Informal caregiving, poor mental health, and subjective cognitive decline: Results from a population-based sample
Date of Original Version
The current study examined potential gender differences in the associations between informal caregiving, poor mental health, and subjective cognitive decline (SCD). Data were obtained from the U.S. Behavioral Risk Factor Surveillance System (N = 16,042; 9,410 women, 6,632 men). Multivariate linear and logistic regression models were used to obtain adjusted βs and odds ratios (ORs), and 95% confidence intervals (CIs) depicting the association between informal caregiving, poor mental health, and SCD overall and by gender. Caregiving was positively associated with poor mental health among men (adjusted β = 2.60; 95% CI [2.59, 2.62]) and women (adjusted β = 0.40; 95% CI [0.23, 0.57]). Poor mental health was positively associated with SCD among men (adjusted OR = 1.05; 95% CI [1.02, 1.08]) and women (adjusted OR = 1.07; 95% CI [1.04, 1.10]). Poor mental health may be associated with SCD, irrespective of gender, and additional studies are needed that will identify key variables influencing SCD among male and female informal caregivers.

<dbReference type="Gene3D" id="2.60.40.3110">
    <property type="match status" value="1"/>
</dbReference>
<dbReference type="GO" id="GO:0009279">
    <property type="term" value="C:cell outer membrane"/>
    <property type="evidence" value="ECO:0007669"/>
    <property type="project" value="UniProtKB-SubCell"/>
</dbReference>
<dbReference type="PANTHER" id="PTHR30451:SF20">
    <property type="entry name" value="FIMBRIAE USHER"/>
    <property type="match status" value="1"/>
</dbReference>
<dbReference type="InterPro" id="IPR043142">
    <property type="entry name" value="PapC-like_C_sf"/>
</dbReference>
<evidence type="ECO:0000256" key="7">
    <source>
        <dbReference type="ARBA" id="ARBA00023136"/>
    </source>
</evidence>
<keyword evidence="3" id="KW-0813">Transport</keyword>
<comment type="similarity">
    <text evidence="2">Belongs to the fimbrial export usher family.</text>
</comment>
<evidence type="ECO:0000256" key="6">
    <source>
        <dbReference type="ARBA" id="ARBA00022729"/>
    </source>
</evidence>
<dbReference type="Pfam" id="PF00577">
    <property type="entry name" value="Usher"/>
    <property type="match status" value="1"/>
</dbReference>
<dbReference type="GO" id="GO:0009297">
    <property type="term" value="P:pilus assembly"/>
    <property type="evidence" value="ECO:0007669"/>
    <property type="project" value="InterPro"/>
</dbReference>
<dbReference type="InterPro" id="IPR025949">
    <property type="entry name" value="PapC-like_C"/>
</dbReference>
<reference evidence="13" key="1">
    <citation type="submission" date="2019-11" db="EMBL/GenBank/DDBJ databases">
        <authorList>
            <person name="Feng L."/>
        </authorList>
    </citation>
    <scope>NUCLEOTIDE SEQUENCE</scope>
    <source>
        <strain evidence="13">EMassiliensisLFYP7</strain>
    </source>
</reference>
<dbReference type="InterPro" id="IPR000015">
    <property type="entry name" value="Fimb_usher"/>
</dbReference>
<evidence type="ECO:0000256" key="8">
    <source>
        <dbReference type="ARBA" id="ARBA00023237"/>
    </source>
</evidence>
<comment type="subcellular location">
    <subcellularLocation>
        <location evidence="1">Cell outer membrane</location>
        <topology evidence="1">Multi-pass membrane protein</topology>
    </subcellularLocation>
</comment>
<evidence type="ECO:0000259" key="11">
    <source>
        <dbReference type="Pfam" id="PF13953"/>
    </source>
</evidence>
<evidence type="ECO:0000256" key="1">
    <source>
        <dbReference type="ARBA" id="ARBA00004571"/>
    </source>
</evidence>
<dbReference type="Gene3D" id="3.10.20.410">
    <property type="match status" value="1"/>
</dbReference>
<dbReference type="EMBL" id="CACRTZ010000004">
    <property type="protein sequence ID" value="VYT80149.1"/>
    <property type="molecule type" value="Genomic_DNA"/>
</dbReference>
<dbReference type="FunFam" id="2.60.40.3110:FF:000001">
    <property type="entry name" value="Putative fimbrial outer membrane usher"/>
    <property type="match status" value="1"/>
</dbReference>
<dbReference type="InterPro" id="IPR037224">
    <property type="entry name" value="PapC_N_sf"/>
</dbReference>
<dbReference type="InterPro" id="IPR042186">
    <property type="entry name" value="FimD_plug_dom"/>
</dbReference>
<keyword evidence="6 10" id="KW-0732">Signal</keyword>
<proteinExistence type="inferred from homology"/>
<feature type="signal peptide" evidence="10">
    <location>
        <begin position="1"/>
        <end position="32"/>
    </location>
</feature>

Publication Title, e.g., Journal
Journal of Gerontological Nursing
Brown, Monique J., and Steven A. Cohen. "Informal caregiving, poor mental health, and subjective cognitive decline: Results from a population-based sample." Journal of Gerontological Nursing 46, 12 (2020): 31-41. doi: 10.3928/00989134-20201106-04.